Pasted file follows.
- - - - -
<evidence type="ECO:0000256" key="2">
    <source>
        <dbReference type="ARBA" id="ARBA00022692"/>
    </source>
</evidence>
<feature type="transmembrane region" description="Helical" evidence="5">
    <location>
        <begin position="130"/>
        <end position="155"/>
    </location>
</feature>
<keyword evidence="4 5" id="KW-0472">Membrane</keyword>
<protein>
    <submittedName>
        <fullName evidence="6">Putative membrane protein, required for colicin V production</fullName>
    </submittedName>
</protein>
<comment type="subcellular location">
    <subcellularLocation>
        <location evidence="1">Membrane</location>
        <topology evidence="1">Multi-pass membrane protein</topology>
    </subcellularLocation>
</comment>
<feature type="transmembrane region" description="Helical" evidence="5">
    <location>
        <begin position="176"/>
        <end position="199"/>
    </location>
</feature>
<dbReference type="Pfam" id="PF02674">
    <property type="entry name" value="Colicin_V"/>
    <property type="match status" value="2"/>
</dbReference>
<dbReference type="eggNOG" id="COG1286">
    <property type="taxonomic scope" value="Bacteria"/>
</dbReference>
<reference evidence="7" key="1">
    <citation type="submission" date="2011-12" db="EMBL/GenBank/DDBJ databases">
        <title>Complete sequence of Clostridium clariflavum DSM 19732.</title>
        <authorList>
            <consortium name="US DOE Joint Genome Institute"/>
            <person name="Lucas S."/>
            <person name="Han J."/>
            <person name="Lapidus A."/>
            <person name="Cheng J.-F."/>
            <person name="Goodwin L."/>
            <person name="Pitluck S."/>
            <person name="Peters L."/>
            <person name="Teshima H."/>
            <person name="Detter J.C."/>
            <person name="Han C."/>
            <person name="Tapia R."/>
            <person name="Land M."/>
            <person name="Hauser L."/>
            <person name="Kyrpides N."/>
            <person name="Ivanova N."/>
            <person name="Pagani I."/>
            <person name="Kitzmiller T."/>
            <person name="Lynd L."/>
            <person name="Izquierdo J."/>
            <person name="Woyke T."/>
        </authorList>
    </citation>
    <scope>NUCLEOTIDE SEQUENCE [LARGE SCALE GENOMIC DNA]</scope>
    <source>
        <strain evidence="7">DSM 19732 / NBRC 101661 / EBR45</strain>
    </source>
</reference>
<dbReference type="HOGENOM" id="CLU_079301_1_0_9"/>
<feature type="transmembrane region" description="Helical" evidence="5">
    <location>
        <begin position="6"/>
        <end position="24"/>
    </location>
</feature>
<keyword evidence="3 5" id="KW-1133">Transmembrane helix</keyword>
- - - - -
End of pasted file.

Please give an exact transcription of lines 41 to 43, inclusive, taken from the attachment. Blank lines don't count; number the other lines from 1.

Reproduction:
            <consortium name="US DOE Joint Genome Institute"/>
            <person name="Lucas S."/>
            <person name="Han J."/>